This page is periodically updated with new and changing information. Last update: December 21, 2022
Visit the Hays County Health Department Webpage
Hays County COVID-19 statistics are published on a weekly basis here.
Hays County Local Health Department (HCLHD) often receives COVID-19 case information days, weeks or months after the fact. This is the result of data reporting lags from a variety of sources including medical care providers, hospitals, labs, and other health departments. Discrepancies in the cumulative counts are the result of these data backlogs as well as ongoing data verification.
COVID-19 Quarantine and Isolation Guidelines
Current Quarantine and Isolation Guidelines.
Report at-home COVID-19 Test Results
Report COVID-19 home test results here. All information is confidential and no identifying information is collected. Home test results are not included in the official case counts—they are used to increase our understanding of community spread.
COVID-19 Testing Information
Most local medical facilities offer COVID-19 testing. Insurance or out-of-pocket costs may apply. Call ahead to confirm. Additionally, many health insurance companies cover the cost of 8 home tests per month. Contact your insurance company or local pharmacy for more information.
If you do not have access to tests, you can pick up free tests from the Hays County Local Health Department. Call 512-393-5520 for information.
COVID-19 Vaccine Information
Use this website to find a vaccination clinic near you.
Walk-in vaccine appointments are available every morning from 8:00 to 11:00 at the Christus Trinity Clinic located at 401A Broadway St in San Marcos.
Improving Indoor Air Quality
The most common way that COVID-10 is transmitted is through tiny airborne particles of the virus. People who are infected release these particles into the air when they exhale (breathing, speaking, coughing, etc.). The aerosol particles can spread throughout a large room and linger in the air for hours. Because most people spend approximately 90% of their lives indoors, improving the quality of indoor air reduces the spread of respiratory viruses and improves overall health.
Three ways to improve indoor air
1) Increase air flow (ventilation)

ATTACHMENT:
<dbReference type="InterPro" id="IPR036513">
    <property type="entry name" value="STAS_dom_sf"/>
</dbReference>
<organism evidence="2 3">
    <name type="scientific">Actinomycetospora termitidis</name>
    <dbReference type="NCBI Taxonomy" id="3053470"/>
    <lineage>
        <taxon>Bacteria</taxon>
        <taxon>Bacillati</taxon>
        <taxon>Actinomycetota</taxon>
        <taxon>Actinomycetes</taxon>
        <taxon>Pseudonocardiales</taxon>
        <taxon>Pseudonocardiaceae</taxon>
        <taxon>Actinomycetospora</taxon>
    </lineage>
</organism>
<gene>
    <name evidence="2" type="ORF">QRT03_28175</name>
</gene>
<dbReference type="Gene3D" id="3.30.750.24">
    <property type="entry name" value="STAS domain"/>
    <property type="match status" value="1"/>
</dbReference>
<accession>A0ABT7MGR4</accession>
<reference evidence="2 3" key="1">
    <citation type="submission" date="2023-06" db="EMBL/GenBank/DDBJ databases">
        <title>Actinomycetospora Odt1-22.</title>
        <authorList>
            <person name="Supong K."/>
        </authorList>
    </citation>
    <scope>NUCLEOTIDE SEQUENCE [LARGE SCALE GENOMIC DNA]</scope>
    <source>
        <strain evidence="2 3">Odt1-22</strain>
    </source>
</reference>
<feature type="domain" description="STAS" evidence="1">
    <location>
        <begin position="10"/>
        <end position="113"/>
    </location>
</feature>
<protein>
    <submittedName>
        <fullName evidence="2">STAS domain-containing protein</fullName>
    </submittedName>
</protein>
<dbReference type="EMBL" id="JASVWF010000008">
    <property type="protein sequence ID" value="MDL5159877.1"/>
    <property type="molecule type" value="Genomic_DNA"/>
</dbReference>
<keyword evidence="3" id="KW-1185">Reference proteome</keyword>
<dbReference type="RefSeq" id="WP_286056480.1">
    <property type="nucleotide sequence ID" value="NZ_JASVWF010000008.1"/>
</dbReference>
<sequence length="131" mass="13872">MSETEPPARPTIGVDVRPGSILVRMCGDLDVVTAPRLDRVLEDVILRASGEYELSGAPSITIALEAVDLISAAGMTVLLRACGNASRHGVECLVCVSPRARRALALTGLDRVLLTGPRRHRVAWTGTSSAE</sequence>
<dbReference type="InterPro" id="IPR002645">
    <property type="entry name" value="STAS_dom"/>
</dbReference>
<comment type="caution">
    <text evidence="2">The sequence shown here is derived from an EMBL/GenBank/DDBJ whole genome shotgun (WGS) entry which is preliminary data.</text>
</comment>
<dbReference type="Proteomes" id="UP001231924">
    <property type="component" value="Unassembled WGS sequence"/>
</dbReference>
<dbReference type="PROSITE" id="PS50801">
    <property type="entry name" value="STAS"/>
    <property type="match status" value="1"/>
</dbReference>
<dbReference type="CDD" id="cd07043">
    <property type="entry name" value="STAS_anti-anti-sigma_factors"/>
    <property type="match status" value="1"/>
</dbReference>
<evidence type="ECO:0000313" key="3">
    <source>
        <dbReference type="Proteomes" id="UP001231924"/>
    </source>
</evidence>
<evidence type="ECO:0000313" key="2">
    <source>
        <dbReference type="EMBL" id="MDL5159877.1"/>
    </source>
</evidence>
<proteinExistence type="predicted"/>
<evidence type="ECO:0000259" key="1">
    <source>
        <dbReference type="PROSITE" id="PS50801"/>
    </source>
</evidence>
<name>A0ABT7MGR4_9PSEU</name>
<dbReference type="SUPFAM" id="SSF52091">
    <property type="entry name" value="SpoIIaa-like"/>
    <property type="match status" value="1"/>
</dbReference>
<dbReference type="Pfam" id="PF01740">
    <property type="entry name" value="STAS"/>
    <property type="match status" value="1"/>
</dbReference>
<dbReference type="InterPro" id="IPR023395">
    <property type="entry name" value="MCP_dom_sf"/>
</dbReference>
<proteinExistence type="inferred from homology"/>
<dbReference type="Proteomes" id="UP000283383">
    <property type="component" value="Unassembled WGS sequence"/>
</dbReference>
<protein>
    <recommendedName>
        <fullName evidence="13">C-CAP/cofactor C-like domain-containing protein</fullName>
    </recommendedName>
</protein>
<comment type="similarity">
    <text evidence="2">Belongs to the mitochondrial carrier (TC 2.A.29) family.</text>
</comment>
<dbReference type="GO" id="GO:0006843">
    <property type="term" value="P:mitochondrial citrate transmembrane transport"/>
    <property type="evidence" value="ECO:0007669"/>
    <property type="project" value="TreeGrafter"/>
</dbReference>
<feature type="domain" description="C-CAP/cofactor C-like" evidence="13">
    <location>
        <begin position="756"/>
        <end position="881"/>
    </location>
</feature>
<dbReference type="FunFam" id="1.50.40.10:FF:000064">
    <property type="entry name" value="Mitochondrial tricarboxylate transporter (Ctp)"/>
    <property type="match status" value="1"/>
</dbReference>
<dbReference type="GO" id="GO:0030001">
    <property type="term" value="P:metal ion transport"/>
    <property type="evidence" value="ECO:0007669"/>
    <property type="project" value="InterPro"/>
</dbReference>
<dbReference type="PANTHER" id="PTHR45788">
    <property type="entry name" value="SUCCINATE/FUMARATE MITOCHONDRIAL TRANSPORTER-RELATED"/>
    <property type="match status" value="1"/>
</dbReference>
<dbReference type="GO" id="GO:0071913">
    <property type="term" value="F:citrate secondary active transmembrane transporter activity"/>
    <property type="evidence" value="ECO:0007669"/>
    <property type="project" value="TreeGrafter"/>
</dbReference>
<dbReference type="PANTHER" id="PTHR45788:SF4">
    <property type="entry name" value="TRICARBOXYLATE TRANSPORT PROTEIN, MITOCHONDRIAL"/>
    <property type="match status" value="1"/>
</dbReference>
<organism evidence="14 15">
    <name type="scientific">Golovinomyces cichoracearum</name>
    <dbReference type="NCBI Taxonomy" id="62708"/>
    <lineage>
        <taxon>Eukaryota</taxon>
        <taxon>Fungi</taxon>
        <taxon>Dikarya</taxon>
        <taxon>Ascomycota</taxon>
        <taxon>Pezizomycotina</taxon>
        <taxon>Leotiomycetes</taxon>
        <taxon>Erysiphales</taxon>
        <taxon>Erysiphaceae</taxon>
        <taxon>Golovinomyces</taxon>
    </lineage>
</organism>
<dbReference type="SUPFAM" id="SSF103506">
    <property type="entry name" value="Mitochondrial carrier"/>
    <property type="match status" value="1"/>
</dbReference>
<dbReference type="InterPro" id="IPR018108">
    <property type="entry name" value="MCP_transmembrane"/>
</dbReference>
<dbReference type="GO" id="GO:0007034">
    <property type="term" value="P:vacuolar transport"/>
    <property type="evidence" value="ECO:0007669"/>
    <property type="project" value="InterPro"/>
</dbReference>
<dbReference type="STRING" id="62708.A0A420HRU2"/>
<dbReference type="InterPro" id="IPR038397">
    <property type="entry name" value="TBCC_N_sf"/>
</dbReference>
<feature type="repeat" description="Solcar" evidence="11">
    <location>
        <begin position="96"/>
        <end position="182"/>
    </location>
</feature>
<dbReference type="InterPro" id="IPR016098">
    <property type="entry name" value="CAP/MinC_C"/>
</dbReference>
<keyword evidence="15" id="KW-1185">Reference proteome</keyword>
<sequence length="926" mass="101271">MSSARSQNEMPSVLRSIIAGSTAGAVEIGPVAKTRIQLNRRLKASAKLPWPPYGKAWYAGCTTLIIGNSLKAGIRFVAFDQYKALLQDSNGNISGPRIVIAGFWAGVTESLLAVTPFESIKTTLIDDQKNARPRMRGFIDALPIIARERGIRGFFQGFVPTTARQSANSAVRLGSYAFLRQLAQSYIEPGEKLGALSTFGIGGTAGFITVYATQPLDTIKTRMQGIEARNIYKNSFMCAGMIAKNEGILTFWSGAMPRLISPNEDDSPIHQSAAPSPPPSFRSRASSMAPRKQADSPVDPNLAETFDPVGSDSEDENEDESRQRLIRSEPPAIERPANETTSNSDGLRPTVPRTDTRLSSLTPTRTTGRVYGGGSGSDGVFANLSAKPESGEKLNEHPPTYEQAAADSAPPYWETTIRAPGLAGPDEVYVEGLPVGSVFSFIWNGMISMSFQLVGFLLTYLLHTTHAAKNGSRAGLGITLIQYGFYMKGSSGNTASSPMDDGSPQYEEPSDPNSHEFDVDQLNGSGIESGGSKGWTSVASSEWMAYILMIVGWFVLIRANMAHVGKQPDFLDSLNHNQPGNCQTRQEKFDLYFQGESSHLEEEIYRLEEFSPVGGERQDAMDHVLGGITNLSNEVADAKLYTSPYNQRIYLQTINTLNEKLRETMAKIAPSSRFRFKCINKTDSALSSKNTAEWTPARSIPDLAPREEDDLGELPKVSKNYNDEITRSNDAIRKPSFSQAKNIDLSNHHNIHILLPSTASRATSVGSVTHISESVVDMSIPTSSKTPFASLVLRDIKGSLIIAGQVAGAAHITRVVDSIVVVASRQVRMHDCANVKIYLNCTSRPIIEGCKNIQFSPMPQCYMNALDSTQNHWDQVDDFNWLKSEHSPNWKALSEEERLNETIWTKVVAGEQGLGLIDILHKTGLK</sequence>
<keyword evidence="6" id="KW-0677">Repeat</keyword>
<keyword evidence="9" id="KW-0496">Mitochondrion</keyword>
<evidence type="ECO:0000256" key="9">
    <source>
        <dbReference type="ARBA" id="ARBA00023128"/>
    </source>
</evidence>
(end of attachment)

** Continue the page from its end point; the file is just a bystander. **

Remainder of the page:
- Open windows and doors to increase the flow of outdoor air into the building.
- Increase the amount of outdoor air that is pulled in by the Heating, Ventilation, and Cooling (HVAC) system to 100%.
2) Clean indoor air (filtration)
- Filter viruses and other pollutants out of indoor air.
- If possible, use high efficiency filters in your HVAC system (MERV 13 or higher). You may need to have your system evaluated by a specialist to determine if your system can handle the high efficiency filters.
- Use portable HEPA air filters.
- A lower cost option is to make a DIY air filter with a box fan and 4 MERV 13 air filters (Corsi-Rosenthal box).
3) Kill germs in the air using upper room ultraviolet germicidal irradiation
- Ultraviolet Germicidal Irradiation (UVGI) systems can kill germs in the air but do not remove the pollutants. They should be used in addition to improvements in ventilation and filtration.
- UVGI is only intended for specific spaces and not for inside homes. Work with a specialist to see if it will work for your space.
How do you know if your indoor space has adequate ventilation?
One way to test for adequate ventilation is to monitor CO2 levels. We exhale CO2 when we breath. When people enter a room, the CO2 levels will rise for the first 20 or 30 minutes and then stabilize. If CO2 levels continue to rise after this time, it means that the room is inadequately ventilated, and action to increase air flow should be taken. The CO2 itself is not dangerous (unless it is at extremely high levels); measuring the CO2 levels is a proxy for overall ventilation.
Hays County Local Health Department has CO2 monitors available for local businesses, schools, etc. to check out for 2-3 days at a time. If you are interested in assessing the ventilation in your indoor space, please contact firstname.lastname@example.org for more information.
Improving indoor air quality resources:
Clean Air in Buildings Challenge